Eighty-eight patients presented a qPCR markers profile similar to that observed in del22q11.2 negative control samples indicating no loss in allelic copy number.
Six patients, five unrelated and a homozygotic twin, harboured a microdeletion as they showed a qPCR markers combination suggestive of a long distal deletion. In these patients D22S181 and VPREB1 amplifications were consistent with the presence of two allelic copies, whereas the amplification profile of PRODH, TUPLE1, COMT and D22S936 indicated a loss of one allelic copy. Presence of microdeletions was confirmed in all the six patients with a standard FISH analysis.
Overview of the qPCR markers results
22q11.2 region qPCR markers results (ΔKCt)
0.007 ± 0.123
-0.009 ± 0.006
-0.018 ± 0.076
0.039 ± 0.009
-0.002 ± 0.062
0.082 ± 0.008
-0.004 ± 0.140
-0.982 ± 0.039
-1.076 ± 0.014
-0.958 ± 0.154
-0.887 ± 0.047
0.080 ± 0.024
0.106 ± 0.014
-0.992 ± 0.025
-1.037 ± 0.069
-0.994 ± 0.104
-0.918 ± 0.001
-1.050 ± 0.186
0.067 ± 0.087
0.005 ± 0.098
0.038 ± 0.095
0.005 ± 0.115
0.020 ± 0.110
-1.093 ± 0.042
VPREB1 marker standard curves and melting curves analysis performed in all subjects presenting the VPREB1 marker hemideletion was consistent with the 10 del22q11.2 negative controls profile thus indicating no difference in primer efficiency and amplicon specificity.
Fluorescence in situhybridization and Array CGH on index case DNA
Standard FISH analysis confirmed the presence of a microdeletion in the 22q11 region in the index case. The patient's DNA was further investigated by CGH assay to test the qPCR-based deletion extension hypothesis.
VPREB1 gene sequence analysis performed with Set 1 primers (Table 1 and Figure 2, line C) on the six subjects with hemideletion in VPREB1 marker showed the presence of heterozygosity for the rs1320 A/G SNP, a rare (minor allele frequency in the European Population = 0.062) missense single nucleotide polymorphism  localized within the complementary region of the qPCR VPREB1 marker reverse primer. This finding was consistent with the interpretation of the qPCR VPREB1 marker hemideletions as false positive results.
Sequences and locations of VPREB1 PCR amplification primers
Genomic Location of Amplicon
22599205-22599900 (Chr 22)
22599242-22599729 (Chr 22)
No immunological disorder was found to be associated with the rs1320 A allele.
The real-time quantitative PCR approach could represent a robust, fast and accurate assay for the detection of copy number alterations in genomic DNA [2–7]. Two peculiar advantages of the qPCR method have been focused: the detection of atypical microdeletions undiagnosed by diagnostic standard FISH approach and the accurate mapping of deletion breakpoints. Previous studies on the real-time quantitative application to 22q11.2 microdeletions detection [6, 7] were performed in small series with a previous cytogenetic analysis positive for 22q11.2 microdeletions, as the main purpose was the refinement of the deletion breakpoints maps with the increasing of the number of markers in the 22q11.2 deleted region.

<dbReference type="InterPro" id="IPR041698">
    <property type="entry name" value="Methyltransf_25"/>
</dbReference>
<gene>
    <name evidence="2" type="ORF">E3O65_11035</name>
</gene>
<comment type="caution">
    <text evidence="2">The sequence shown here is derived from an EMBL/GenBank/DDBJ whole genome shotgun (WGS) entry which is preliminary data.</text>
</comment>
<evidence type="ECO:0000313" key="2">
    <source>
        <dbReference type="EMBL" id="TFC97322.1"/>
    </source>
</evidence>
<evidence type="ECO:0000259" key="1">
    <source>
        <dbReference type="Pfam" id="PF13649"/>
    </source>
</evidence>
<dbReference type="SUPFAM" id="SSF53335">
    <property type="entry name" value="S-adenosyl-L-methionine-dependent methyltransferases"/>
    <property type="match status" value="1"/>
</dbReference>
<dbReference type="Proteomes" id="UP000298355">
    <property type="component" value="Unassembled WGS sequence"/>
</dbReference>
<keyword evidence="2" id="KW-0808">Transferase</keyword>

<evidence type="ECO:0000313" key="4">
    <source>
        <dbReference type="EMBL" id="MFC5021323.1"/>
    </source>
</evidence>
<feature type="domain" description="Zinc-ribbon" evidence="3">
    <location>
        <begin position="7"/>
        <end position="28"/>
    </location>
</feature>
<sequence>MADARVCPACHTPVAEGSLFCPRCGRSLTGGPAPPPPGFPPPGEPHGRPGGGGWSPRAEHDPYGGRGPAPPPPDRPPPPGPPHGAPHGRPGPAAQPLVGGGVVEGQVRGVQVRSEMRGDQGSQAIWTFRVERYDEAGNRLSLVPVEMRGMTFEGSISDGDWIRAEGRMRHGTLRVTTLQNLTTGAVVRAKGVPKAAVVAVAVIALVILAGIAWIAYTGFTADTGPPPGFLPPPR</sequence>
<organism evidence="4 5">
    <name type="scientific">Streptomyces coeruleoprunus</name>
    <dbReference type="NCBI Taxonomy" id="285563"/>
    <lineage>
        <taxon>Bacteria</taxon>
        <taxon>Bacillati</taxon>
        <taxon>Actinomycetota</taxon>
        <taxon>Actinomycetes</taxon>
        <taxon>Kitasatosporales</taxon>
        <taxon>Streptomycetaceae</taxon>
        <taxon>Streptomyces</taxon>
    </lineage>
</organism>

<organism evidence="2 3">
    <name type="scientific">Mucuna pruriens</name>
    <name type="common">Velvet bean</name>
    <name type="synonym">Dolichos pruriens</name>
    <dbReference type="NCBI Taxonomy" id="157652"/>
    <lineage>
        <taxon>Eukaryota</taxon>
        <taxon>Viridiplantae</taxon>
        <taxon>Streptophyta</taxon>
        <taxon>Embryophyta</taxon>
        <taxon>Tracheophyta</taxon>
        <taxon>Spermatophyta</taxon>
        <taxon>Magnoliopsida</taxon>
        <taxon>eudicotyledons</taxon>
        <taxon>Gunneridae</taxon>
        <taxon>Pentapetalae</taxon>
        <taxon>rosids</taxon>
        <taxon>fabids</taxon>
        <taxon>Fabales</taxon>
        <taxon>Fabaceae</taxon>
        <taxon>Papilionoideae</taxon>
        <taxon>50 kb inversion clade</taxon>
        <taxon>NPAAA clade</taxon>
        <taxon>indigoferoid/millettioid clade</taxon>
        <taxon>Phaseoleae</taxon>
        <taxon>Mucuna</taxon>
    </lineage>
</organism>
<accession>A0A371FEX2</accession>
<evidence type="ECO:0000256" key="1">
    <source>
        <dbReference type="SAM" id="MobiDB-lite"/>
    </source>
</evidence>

In the present study, we performed the qPCR method in a large paediatric genetically unknown patient cohort screening. We selected a reduced number of 22q11.2 region markers to provide a rapid patient genotype. The six markers effectively identified and differentiated the typical 22q11.2 alterations (the 3 Mb and the 1.5 Mb microdeletions) and the rare atypical microdeletions. Our results confirmed the efficiency of the method in an unselected series of young patients with congenital heart defects, identifying six patients harbouring the classic 3 Mb microdeletion fully concordant with the FISH analysis results. Interestingly, this approach provided DGS diagnosis in patients with atypical mild clinical presentations, extending the accuracy of the diagnosis and allowing genetic counselling.
At variance with the data presented by Weksberg et al. [6, 7], the VPREB1 qPCR marker analysis produced results suggestive for the presence of distal deletions at an unexpected high frequency. Nonetheless, the long extension of the deletion was not confirmed by the CGH analysis. Investigating the molecular basis of these discrepancies, we considered that the VPREB1 gene sequence is characterized by a high frequency of SNPs and that the Weksberg's qPCR VPREB1 marker reverse primer sequence was specifically designed for the exon 2 VPREB1 sequence containing the rs1320 SNP G ancestral allele.
Our data suggested that the presence in heterozygosity of the rs1320 A allele constitutes a critical mismatch in the reverse primer sequence leading to an inefficient primer annealing and a consequent misamplification. Indeed, under these assumptions, patients with an heterozygous profile for rs1320, that are carriers of a single fully complementary allelic copy for qPCR VPREB1 marker amplification, should produce, as detected in our experience, a ΔKCt value range similar to that owned by patients with a constitutional single allelic copy due to microdeletion. This hypothesis resembles similar experiences previously described [11, 12].